In brief, carbon dioxide (CO2) emissions for cars first registered from 6 April 2020, are based on a new test procedure, with new percentages and bands from 2020/21 replacing those announced earlier. These reduce most appropriate percentages for new cars by 2% for 2020/21. BiK rates are then realigned over the two following tax years. The new appropriate percentages are set out here bit.ly/39yffsY. Of particular note:

  • there is especially favourable treatment for wholly electric cars and hybrids with a long electric-only range
  • this means there is no company car tax for drivers of wholly electric cars in 2020/21, compared with 16% currently
  • lower rates apply for some other hybrid cars.

Staying the same

For cars registered before 6 April 2020 (other than pure electric vehicles registered before this date), there's no change to the BiK percentages previously announced. These rates are now fixed until 2022/23.

Employer National Insurance bill

The changes are particularly important for employers because:

  • providing a car for an employee creates a taxable benefit, based on the CO2 emissions and car list price
  • for employers, there is a Class 1A NICs cost, being 13.8% of the amount assessed as a benefit on the employee.

A zero tax rate for wholly electric cars could significantly cut the employer NICs bill. A further point to consider is that though the income tax and NICs benefit of optional remuneration arrangements to employers has mostly disappeared, there is still an advantage to salary sacrifice schemes for ultra-low emissions vehicles.

These changes make need-to-know news for employers and we have only been able to outline the headline issues here. Please do contact us for further advice on the increasing tax incentives for greener motoring.

IR35 counting down to change

6 April 2020 brings reforms to the off-payroll working rules – often referred to as the IR35 rules. Though small private sector employers are not affected, medium and large private sector employers take on responsibility for deciding if the IR35 rules apply to a contract when engaging someone working via an intermediary. HMRC has adapted the questions on its online employment status checker tool (CEST) to help employers, although the area is very complex and the CEST tool may still struggle to cope with the reality of contractual arrangements bit.ly/37vhADe.

What's an intermediary?

Many contractors work through their own personal service company (PSC). Here the PSC is the intermediary. But intermediaries can also be partnerships, managed service companies or individuals.

Why it matters

  • a decision on employment status determines if the contractor is treated as employed or self employed on a contract
  • if IR35 rules apply, tax and NICs must be deducted from the worker's fees and paid to HMRC. Employer NICs are also due .

Who's small?

Uncertainty around this issue is quite common. It isn't the worker, but the hirer, who has to measure up.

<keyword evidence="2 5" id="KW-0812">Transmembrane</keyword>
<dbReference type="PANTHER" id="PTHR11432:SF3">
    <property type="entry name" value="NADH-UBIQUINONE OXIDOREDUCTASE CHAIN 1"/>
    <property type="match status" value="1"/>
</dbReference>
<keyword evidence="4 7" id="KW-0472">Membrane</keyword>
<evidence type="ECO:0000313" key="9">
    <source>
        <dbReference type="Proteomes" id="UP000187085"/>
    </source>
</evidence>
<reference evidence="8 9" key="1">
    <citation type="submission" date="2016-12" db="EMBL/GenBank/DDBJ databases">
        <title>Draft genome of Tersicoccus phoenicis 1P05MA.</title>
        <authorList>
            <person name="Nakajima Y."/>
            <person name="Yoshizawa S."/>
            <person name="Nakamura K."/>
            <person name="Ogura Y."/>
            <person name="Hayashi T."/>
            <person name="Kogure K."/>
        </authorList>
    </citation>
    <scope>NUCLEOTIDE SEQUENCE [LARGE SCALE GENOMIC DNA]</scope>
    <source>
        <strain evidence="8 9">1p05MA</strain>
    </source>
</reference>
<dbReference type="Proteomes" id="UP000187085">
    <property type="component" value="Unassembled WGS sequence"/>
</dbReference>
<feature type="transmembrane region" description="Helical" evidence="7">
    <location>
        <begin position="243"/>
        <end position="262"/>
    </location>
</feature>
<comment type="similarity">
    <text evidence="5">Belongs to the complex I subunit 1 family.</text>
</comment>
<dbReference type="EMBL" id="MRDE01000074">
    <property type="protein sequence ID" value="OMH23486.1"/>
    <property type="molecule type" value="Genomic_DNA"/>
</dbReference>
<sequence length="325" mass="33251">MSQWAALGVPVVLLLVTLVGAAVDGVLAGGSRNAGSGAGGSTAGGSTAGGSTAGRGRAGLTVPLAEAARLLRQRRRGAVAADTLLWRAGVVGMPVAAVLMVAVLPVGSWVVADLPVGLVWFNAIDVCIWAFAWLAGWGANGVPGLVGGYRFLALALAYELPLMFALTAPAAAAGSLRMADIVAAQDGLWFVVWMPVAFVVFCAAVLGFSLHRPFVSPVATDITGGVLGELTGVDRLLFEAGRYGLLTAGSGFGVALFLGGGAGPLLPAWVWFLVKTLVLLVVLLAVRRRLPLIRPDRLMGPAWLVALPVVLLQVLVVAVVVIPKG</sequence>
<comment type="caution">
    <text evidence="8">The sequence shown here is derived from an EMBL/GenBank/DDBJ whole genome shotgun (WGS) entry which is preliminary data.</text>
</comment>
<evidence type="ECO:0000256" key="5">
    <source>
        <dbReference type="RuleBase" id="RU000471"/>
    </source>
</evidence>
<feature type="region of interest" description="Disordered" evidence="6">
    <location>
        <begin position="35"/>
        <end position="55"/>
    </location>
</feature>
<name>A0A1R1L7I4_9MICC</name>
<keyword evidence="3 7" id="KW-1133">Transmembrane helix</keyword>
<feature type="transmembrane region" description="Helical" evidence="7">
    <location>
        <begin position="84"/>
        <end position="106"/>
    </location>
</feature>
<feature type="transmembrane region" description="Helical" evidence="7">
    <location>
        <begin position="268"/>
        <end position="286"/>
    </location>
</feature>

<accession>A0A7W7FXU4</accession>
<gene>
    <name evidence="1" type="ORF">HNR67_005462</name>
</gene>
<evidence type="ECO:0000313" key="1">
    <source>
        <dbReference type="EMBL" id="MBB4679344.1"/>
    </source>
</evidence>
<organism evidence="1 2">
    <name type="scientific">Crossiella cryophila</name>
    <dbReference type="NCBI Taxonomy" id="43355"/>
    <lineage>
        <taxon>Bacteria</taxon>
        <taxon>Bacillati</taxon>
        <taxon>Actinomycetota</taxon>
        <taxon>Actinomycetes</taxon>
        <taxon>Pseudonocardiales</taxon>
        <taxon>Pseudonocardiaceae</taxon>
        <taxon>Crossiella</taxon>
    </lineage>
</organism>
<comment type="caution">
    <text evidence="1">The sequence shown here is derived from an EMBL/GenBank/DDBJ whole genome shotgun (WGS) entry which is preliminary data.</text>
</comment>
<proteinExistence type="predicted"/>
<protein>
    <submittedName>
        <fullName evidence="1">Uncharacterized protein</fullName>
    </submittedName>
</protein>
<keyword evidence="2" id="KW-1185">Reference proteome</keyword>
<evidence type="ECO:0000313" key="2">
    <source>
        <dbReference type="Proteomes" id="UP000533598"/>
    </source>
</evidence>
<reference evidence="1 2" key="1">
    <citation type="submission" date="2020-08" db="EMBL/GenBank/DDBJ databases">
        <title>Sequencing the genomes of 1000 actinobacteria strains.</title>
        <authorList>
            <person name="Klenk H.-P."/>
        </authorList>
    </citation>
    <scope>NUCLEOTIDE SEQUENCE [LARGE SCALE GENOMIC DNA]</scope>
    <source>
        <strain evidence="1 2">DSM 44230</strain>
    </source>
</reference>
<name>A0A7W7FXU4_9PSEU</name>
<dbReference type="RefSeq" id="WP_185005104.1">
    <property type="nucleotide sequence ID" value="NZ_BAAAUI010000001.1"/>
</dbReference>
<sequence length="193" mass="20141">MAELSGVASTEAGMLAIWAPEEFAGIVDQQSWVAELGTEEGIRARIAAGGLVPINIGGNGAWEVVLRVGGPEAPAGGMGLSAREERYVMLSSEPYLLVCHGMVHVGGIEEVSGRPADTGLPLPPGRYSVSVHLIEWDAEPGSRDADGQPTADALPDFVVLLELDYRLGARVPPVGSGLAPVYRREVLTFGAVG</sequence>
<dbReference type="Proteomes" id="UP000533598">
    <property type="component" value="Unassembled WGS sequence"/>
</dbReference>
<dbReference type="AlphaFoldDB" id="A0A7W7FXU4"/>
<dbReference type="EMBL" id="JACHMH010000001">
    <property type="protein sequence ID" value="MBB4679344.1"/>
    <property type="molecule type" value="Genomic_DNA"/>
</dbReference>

For IR35 purposes, to be a 'small' employer means you meet two or more of the following conditions: your annual turnover is £10.2 million or less: your balance sheet total is £5.1 million or less: you have 50 or fewer employees. If the business receiving the work of the individual is not a company, then only the turnover test applies.

Making a status determination and getting the IR35 rules right can be a worry for employers, and the government is just concluding a review intended to facilitate a smooth transition to the new rules. Expect refreshed input from HMRC, in terms of online advice and webinars on gov.uk, and please don't hesitate to contact us if you need more information.

New minimum wage rates

Significant increases in minimum wage take effect from 1 April 2020. The National Living Wage (NLW) - the rate for workers aged over 25 years - goes up by 6.2%. This equates to an annual pay rise of up to £930 for a full time worker, according to the government. The government has also committed to raising NLW to around £10.50 per hour by 2024, and set out a phased plan to bring younger workers within scope of NLW rates. Those aged 23 and over are expected to be paid NLW rates from April 2021, with workers aged 21 and over following suit within the next five years.

From 1 April 2020, the new hourly rates are:

  • National Living Wage: £8.72 for those over 25 years old
  • National Minimum Wage: £8.20 for 21-24 year olds:

£6.45 for 18-20 year olds: £4.55 for under 18s: £4.15 apprentice rate for apprentices under 19, and those 19 and over in their first year of apprenticeship.

Making plans when the climate's uncertain

With a decision on Brexit... an election... delays to key legislation... not to mention a delay to the Budget and setting tax rates, it's recently been no mean feat for a business to find reliable information and make plans for the future.

A Brexit deal has now been agreed in principle with the EU, and is likely to involve considerable change for businesses – especially employers with EU, European Economic Area or Swiss workers. Advice on preparing for Brexit can be found here www.gov.uk/brexit and employers may also find this advice on the EU Settlement Scheme for workers useful bit.ly/2tvapfp.

We can help when the climate is uncertain. For information on Brexit, or concerns about the workplace, please don't hesitate to talk to us. We are always delighted to provide the latest updates, and advise on contingency planning.